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A report from the New Zealand Council for Educational Research has found the majority of principals and teachers either oppose or are very cautious about the idea of nationally-prescribed standards of achievement for school pupils.
The report, titled Curriculum changes, priorities and issues, showed more than half of the primary principals were strongly against the idea, with only 10% in favour, and 32% of primary teachers were also opposed, with 13% in favour.
The pattern was similar in secondary schools, but the proportion of principals who gave an unqualified "no" to the idea was smaller, and a quarter of secondary teachers were in favour of national standards, the survey showed.
About a third of board of trustees members questioned in the survey supported national standards but other trustees were cautious and said their support would depend on how the standards were measured and how the information was used.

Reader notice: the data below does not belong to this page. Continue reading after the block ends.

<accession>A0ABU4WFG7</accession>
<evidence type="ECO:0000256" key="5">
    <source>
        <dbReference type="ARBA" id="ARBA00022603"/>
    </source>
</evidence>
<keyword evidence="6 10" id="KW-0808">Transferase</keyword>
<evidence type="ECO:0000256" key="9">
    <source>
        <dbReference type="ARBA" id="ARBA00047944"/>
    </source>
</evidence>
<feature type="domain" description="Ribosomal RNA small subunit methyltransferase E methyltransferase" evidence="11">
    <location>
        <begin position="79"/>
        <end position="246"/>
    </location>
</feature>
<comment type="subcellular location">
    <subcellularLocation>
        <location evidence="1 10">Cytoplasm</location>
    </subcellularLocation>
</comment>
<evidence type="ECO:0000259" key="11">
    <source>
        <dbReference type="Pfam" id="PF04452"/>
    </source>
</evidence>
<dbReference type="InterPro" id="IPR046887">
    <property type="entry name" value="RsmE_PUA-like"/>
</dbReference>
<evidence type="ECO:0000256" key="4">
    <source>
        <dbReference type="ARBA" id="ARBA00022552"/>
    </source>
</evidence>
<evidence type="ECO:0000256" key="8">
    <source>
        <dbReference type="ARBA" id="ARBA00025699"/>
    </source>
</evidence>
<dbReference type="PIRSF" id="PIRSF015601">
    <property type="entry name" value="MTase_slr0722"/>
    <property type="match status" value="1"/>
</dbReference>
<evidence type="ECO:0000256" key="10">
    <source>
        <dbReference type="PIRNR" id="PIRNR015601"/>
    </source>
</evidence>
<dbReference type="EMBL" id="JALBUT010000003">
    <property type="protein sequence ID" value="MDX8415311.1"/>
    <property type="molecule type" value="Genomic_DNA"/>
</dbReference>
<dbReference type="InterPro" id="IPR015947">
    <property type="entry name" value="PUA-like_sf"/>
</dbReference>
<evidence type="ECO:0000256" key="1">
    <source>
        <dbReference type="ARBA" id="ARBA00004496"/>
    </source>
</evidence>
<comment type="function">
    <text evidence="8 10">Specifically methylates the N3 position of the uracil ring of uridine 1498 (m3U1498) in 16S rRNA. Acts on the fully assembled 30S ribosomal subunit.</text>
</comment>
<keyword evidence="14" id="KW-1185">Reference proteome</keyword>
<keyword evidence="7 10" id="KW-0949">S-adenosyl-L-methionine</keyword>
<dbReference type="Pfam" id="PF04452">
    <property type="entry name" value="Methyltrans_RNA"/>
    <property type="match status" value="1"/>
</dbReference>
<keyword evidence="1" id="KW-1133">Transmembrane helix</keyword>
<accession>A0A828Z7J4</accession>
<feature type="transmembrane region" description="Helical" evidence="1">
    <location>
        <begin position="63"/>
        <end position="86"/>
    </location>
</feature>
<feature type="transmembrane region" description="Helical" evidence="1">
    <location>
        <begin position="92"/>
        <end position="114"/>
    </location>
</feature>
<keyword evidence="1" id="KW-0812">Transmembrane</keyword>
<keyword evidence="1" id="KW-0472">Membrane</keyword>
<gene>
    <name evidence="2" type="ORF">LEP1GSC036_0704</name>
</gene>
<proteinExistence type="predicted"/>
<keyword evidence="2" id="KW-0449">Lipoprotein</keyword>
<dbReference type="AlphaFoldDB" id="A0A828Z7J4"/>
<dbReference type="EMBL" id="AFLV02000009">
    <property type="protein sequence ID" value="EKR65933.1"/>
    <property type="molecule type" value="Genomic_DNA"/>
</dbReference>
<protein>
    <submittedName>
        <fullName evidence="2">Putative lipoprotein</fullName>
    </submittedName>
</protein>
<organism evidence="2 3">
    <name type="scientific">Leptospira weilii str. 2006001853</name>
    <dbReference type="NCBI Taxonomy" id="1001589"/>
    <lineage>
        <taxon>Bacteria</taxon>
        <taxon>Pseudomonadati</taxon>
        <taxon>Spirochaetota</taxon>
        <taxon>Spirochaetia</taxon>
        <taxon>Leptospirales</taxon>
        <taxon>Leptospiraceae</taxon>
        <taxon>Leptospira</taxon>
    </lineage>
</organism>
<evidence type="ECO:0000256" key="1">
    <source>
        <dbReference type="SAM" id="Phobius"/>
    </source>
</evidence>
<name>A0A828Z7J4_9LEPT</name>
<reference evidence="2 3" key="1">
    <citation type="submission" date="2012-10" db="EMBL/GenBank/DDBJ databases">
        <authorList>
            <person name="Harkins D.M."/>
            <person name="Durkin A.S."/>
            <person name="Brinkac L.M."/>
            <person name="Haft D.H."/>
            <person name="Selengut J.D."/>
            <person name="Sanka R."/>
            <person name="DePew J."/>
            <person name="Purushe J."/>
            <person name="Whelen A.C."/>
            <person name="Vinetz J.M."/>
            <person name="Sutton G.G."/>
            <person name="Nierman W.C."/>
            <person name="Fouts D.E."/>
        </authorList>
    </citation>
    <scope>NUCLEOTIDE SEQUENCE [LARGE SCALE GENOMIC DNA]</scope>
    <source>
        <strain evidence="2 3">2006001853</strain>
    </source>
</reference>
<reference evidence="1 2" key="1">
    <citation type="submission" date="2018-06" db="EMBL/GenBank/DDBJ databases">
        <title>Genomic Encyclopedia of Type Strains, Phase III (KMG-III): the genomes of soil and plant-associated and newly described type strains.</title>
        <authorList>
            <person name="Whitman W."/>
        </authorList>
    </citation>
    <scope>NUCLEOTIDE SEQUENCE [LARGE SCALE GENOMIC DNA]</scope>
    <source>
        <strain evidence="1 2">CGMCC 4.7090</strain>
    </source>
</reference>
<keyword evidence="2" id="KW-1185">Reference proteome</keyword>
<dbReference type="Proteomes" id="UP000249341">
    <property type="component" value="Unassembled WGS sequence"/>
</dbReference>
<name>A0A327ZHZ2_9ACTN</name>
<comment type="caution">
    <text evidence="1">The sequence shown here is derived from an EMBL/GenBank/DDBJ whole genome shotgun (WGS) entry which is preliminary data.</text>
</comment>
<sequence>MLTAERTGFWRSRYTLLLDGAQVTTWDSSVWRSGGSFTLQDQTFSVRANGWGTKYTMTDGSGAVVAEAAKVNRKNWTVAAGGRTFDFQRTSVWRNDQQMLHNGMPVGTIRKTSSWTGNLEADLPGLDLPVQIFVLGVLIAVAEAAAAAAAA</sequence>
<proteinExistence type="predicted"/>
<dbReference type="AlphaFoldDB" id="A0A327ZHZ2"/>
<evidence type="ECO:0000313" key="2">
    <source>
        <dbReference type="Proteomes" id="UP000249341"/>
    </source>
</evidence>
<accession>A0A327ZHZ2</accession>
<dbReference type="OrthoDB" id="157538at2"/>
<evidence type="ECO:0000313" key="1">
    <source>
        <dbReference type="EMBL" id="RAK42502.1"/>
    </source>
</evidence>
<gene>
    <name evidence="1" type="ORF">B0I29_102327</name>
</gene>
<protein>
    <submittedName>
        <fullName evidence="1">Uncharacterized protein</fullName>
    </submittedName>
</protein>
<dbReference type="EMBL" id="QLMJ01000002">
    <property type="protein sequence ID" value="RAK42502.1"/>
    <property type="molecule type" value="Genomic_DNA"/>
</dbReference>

The survey also asked parents what they thought about the information they received about their child's progress.
Two-thirds of parents of primary-aged children rated the information as very good, but 42% wanted even more information.
"The most common request made by nearly three-quarters of these parents, or 37% of all parents, was to know how my child is achieving compared with others at the same year level," the report said.